Wednesday, 16 July 2014

To Review Fanfiction or Not to Review Fanfiction

Sometimes I read novels and sometimes I read fanfiction. Fanfiction is nice because most of it is short and fluffy and lemony and exists in its own little world with its own little rules. Some works are book length and are so well written they deserve to be published. It's not up to me of course, but maybe I will try reviewing a few of them just because dangit, these are undiscovered gems and fantastic authors and they need to be brought to light and shared!

I will present a few different tastings of fanfiction:

  • Reviews of novel-length fanfiction novels published online
  • Reviews of fanfiction short stories
  • Commentary and examples of incredibly strange and badly written fanfiction
  • Commentary and examples of horrible cringeworthy fanfiction story summaries

Fandoms I tend to browse (in no particular order):

Some of these I check more often than others, and I do have a few more popular fandoms I pop into now and again but not regularly -- the Narnia series for one, Star Wars and so on. Mainly I'm reading Walking Dead right now but Hunger Games has been of interest after I watched Catching Fire (I read the books a while back.)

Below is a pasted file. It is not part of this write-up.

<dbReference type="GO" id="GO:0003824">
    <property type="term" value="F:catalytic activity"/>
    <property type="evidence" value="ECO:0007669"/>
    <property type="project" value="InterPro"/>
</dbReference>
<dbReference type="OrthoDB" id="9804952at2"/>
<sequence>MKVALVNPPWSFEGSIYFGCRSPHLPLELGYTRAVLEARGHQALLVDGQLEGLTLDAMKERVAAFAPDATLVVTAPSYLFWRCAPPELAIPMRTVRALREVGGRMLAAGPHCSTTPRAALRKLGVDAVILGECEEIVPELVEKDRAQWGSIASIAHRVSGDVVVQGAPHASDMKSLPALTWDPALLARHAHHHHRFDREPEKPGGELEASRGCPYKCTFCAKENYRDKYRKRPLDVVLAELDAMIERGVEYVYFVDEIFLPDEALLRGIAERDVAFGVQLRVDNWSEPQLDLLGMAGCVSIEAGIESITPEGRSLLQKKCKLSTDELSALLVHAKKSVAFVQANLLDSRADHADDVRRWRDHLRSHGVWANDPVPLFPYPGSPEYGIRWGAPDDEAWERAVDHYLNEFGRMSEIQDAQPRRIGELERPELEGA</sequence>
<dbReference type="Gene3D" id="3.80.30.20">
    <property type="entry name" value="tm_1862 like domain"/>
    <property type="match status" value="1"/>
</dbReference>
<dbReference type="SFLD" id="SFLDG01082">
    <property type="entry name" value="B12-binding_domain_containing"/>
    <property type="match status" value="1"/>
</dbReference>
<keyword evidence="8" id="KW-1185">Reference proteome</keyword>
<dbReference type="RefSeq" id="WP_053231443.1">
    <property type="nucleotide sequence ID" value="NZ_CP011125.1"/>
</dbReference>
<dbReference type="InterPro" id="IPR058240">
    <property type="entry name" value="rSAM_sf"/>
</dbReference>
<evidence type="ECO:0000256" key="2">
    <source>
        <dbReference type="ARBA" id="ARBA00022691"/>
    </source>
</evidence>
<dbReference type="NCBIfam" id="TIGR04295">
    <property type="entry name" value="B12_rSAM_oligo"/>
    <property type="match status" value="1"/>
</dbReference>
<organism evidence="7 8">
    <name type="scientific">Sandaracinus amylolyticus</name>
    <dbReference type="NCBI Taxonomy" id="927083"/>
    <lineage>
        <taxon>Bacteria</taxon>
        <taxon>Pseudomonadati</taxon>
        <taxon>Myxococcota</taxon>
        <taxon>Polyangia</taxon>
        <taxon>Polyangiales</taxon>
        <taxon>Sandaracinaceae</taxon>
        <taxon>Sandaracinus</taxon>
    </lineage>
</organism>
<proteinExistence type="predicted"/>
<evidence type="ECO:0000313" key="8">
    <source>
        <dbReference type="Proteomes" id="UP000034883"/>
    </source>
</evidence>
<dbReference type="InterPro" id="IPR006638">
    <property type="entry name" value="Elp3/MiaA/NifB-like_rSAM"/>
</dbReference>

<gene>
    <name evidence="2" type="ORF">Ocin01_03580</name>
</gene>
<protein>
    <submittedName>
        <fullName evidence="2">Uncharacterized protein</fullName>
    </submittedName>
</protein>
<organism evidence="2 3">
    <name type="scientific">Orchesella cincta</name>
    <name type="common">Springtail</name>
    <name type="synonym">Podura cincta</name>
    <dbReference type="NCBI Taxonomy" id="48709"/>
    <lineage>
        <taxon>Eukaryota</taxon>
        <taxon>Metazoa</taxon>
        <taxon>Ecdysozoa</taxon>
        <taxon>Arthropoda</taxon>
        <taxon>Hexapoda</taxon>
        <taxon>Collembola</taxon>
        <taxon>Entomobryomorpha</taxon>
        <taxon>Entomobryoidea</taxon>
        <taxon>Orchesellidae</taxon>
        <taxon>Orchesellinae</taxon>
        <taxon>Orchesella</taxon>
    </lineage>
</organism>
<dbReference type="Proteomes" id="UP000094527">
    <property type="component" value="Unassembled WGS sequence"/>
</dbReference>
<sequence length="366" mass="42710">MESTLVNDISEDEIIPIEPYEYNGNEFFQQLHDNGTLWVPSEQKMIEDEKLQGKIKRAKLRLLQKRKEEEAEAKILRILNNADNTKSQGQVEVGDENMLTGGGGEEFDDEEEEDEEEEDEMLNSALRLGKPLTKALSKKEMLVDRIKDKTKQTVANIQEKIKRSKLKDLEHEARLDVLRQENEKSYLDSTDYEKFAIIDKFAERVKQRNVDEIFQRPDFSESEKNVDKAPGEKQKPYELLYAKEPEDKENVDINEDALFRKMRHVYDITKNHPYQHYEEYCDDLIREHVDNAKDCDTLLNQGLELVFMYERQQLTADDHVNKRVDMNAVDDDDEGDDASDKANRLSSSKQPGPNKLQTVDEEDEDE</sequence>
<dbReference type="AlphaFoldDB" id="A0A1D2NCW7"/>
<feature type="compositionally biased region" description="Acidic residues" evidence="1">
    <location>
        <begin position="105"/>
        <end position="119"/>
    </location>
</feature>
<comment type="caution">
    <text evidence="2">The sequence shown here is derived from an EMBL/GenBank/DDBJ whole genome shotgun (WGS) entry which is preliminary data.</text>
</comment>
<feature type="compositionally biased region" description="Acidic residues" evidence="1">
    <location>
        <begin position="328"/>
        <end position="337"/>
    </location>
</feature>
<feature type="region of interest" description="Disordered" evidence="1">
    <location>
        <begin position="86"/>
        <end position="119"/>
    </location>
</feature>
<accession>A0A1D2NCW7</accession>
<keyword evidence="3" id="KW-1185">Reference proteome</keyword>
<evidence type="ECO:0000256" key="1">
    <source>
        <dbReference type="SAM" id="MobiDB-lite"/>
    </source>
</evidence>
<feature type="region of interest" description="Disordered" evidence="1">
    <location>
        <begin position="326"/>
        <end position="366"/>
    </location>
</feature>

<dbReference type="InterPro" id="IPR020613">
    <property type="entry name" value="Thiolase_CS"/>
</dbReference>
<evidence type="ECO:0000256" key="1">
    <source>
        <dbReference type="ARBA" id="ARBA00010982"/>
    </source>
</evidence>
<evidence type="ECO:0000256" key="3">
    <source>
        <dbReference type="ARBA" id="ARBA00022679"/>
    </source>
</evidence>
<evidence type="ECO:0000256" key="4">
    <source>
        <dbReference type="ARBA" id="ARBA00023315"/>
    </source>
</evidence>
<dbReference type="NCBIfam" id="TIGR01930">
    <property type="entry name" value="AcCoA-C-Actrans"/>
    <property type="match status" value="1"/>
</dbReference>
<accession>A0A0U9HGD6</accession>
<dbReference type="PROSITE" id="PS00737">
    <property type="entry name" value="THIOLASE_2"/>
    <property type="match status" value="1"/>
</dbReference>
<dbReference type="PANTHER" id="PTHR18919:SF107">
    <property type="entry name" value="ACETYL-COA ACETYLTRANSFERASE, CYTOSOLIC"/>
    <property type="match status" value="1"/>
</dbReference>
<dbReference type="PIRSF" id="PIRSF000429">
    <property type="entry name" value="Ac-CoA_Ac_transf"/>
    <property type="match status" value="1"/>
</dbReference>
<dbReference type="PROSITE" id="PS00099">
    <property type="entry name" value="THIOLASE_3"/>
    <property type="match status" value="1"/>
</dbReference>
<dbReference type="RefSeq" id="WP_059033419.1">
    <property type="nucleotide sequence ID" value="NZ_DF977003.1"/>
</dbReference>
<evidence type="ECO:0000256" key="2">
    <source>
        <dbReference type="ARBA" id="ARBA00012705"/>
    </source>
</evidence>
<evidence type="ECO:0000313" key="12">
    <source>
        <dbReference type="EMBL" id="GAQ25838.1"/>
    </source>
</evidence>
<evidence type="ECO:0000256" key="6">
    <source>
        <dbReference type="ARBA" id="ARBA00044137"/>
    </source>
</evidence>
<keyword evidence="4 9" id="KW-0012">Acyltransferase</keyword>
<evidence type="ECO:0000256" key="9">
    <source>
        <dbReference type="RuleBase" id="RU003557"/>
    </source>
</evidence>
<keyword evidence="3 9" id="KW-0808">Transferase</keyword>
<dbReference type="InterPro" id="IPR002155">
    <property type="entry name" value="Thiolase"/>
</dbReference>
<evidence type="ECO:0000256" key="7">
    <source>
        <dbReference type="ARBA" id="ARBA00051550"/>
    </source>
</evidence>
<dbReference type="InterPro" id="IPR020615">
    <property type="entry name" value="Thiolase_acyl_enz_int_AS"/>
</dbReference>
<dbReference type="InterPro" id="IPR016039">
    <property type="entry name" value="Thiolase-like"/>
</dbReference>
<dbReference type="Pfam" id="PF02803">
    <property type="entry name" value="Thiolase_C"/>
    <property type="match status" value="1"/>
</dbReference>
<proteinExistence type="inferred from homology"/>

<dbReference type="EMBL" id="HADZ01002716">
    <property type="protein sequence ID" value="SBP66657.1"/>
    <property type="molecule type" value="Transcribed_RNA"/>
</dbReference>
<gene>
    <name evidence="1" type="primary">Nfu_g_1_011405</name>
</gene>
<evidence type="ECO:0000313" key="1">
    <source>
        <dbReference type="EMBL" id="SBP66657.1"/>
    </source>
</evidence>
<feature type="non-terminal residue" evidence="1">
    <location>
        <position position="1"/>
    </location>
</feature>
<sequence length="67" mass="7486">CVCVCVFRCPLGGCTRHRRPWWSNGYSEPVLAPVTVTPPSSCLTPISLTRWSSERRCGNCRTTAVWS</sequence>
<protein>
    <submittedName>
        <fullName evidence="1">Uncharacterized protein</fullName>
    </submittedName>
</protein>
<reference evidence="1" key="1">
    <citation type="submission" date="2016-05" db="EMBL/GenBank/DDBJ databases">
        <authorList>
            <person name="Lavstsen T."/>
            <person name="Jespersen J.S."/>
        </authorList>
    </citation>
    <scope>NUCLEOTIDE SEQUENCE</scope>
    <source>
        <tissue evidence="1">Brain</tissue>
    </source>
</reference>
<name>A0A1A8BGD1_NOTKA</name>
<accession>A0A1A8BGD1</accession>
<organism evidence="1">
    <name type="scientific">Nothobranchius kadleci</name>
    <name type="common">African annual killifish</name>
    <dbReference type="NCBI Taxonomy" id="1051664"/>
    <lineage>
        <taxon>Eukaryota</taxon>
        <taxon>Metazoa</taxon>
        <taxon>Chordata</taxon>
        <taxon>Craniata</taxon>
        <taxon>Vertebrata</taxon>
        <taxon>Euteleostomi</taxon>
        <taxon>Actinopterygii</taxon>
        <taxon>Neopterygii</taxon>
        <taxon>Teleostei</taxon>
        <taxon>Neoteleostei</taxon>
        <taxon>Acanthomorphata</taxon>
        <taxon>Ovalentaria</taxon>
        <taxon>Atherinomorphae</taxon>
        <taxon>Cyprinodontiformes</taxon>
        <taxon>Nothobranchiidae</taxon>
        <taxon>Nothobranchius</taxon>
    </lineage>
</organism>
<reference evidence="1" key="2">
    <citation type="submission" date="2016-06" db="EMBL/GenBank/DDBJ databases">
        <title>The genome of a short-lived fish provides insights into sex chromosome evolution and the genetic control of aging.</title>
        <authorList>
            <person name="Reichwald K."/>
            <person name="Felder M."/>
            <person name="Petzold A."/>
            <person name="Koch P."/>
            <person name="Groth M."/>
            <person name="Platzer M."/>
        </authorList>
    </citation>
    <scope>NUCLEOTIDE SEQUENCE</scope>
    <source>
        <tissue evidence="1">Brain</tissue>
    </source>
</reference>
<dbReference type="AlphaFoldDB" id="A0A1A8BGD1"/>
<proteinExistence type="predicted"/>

So expect some fanfiction reviews and whatnot. 

Reviews with GIFs

I know not everyone is a fan of the use of gifs within reviews, but I enjoy them for kicks and giggles. When I started out reading reviews on Goodreads, I was annoyed by all those gifs but soon got used to them. Now I feel slighted when I read reviews without them. I need the laughs. Sometimes I would just crack up laughing at a well placed gif and a great caption or explanation. I hope my use of gifs doesn't bother you because for the time being, I enjoy the dang things.

I'll probably get tired of them so it's just a matter of letting things run their course.

Because the post is about gifs, I felt I should add one at random. Enjoy.

Monday, 14 July 2014

Review: The Girl With All The Gifts by M.R. Carey

"Every morning, Melanie waits in her cell to be collected for class.
When they come for her, Sergeant Parks keeps his gun pointing at her while two of his people strap her into the wheelchair. She thinks they don't like her. She jokes that she won't bite. But they don't laugh. 
Melanie is a very special girl."

I was so excited to read this book based on the description (so mysterious!) and the fabulous reviews on Goodreads. Reviewers across the board spoke of great writing, a fantastic surprise ending, intrigue, a fascinating dystopia etc.